Events in Tajikistan first appeared to be following a pattern established in the former Soviet republics of Georgia and Azerbaijan, where legally elected but unpopular presidents have been overthrown by armed insurrections. But the opposition in Tajikistan may also be inspired by the success of Islamic rebels in neighboring Afghanistan.
Apparently Nabiev's supporters are arming themselves with weapons from the Tajik Army garrison, while his opponents are said to be receiving support from Tajiks in Afghanistan. In the first half of this year Russian border troops under commonwealth command have captured some 600 Tajiks crossing the Afghan border with rockets, rifles, and ammunition. In addition, Tajiks reportedly are receiving military training and presumably instruction in Muslim fundamentalism, in camps just over the border.
The IRP is the leading force of political Islam in Central Asia, and the Tajik branch has strong support in rural areas where the majority of Tajiks live. The Tajik IRP says that its long-term goal is an Islamic revolution but that this should come through nonviolent and parliamentary measures. In short, its leaders claim they want an "Islamic democracy," not a "Khomeini-style" revolution.
It is important to note that while Tajiks are ethnically Iranian and their language very close to Persian, they are Sunni Muslims, not Shiites like their Iranian brethren.
The resurgence of Islam, combined with ethnic and economic pressures (Tajikistan consistently had the lowest per capita income and the highest infant-mortality rate in the Soviet Union), have created an exploitable situation. Tajikistan is willing to accept any economic aid, regardless of strings attached.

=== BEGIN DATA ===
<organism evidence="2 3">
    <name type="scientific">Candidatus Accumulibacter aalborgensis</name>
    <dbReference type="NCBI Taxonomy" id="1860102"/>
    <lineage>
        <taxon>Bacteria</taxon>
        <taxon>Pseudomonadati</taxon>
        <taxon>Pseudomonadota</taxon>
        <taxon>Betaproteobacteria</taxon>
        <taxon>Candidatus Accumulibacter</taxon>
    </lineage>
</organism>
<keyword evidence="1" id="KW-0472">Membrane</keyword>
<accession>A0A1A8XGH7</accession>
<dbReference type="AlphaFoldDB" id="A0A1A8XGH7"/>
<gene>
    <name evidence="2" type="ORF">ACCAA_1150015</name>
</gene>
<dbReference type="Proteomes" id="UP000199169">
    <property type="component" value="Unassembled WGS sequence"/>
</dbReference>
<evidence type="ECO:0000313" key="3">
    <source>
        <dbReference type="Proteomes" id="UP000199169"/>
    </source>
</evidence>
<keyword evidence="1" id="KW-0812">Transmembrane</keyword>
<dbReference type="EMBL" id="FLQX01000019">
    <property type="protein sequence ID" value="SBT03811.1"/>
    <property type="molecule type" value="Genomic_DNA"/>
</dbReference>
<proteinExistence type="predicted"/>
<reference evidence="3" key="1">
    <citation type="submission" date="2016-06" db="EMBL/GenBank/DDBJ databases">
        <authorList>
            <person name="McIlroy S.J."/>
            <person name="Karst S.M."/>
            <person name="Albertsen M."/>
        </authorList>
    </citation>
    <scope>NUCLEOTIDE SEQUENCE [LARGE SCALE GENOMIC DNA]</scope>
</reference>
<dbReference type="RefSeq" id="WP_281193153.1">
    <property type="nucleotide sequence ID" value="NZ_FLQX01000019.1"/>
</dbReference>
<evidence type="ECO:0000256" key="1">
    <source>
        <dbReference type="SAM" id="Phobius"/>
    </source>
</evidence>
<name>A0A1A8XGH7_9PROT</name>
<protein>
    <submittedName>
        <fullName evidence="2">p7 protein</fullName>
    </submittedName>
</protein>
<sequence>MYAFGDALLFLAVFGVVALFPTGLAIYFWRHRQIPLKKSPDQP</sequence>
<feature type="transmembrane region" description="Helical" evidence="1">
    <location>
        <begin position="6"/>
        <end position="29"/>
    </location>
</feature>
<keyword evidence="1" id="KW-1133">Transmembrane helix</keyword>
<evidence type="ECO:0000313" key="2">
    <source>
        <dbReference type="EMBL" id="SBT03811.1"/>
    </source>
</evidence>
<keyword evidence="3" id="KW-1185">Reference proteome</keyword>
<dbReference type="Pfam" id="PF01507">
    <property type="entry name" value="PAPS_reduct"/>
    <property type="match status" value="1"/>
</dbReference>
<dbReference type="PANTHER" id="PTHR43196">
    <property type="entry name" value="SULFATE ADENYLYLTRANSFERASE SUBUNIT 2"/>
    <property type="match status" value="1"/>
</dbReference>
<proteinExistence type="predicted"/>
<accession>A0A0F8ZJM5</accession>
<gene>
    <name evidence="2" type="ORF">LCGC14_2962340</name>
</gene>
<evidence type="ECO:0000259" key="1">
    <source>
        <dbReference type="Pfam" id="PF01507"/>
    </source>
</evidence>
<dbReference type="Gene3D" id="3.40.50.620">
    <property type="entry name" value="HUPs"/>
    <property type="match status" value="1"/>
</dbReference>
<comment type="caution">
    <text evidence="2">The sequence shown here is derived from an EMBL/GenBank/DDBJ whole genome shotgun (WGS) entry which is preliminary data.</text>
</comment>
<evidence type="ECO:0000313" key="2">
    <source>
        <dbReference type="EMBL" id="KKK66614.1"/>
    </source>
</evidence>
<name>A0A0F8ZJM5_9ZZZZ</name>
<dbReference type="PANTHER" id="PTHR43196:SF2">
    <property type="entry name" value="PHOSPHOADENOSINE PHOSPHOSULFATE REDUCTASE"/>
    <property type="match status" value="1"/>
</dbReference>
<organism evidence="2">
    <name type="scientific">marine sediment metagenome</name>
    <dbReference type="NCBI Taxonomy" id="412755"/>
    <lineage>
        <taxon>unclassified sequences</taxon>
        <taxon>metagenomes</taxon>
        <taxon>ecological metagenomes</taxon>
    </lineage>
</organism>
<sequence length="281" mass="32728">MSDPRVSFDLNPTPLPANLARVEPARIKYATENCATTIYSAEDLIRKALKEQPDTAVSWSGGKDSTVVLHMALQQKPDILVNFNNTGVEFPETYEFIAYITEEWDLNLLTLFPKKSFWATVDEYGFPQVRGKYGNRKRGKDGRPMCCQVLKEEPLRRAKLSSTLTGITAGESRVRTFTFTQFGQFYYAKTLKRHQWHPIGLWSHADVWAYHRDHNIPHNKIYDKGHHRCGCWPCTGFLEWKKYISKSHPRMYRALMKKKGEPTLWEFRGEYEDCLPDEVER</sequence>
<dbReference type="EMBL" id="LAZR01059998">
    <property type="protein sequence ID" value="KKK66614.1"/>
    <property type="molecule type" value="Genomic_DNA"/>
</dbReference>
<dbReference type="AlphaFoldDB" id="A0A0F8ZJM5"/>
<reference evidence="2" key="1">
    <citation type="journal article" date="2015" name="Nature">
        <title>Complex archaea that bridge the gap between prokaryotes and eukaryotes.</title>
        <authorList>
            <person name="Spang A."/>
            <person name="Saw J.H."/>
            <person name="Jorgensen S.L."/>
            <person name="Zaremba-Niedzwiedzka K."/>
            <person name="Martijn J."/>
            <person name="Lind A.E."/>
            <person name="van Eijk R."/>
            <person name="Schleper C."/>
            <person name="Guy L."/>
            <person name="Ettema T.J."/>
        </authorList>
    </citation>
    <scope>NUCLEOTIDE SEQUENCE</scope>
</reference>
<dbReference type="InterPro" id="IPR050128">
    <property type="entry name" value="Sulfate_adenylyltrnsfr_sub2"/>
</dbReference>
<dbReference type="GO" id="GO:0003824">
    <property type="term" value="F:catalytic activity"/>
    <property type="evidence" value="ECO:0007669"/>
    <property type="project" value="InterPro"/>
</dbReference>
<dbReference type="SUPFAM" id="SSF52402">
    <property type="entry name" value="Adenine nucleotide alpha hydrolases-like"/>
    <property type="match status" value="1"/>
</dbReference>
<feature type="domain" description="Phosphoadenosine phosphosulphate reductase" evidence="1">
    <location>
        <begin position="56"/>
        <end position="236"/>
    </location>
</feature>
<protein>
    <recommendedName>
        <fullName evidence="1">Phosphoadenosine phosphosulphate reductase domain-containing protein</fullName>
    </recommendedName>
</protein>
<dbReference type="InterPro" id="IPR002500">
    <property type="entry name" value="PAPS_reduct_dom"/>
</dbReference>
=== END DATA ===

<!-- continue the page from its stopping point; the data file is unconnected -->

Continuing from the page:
Islam has become a compelling political factor throughout Central Asia, particularly in the Fergana valley, which runs through Kazakhstan, Tajikistan, and Uzbekistan. Extremists have a captive audience among disillusioned young people, many of whom were sent to fight in Afghanistan in the Soviet Army.
Unlesas Tajikistan's violence is contained, it seems sure to spread. Most of the 1 million Tajiks who live in other Central Asian republics reside in neighboring Uzbekistan, which includes two major cities of Tajik culture: Bukhara and Samarkand. Fearing that unrest might spread, Uzbekistan's hard-line leader, Islam Karimov, has cracked down on his opposition, closed the border with Tajikistan, and asked for United Nations peace-keeping troops.
In addition, Russia, Kazakhstan, Kyrgyzstan, and Uzbekistan announced in early September that they would send troops to prevent the smuggling of arms across the border from Afghanistan. So far approximately 1,200 reinforcements have arrived.
Strife may be inevitable since the old-guard communists in the north are likely to use force to stop the Islamic opposition in the south from taking control of the government.
With a large Uzbek minority in northern Tajikistan and the southern regions receiving arms from Afghanistan, where nearly 4 million Tajiks live, both Uzbekistan and Afghanistan may be drawn into Tajikistan's simmering civil war.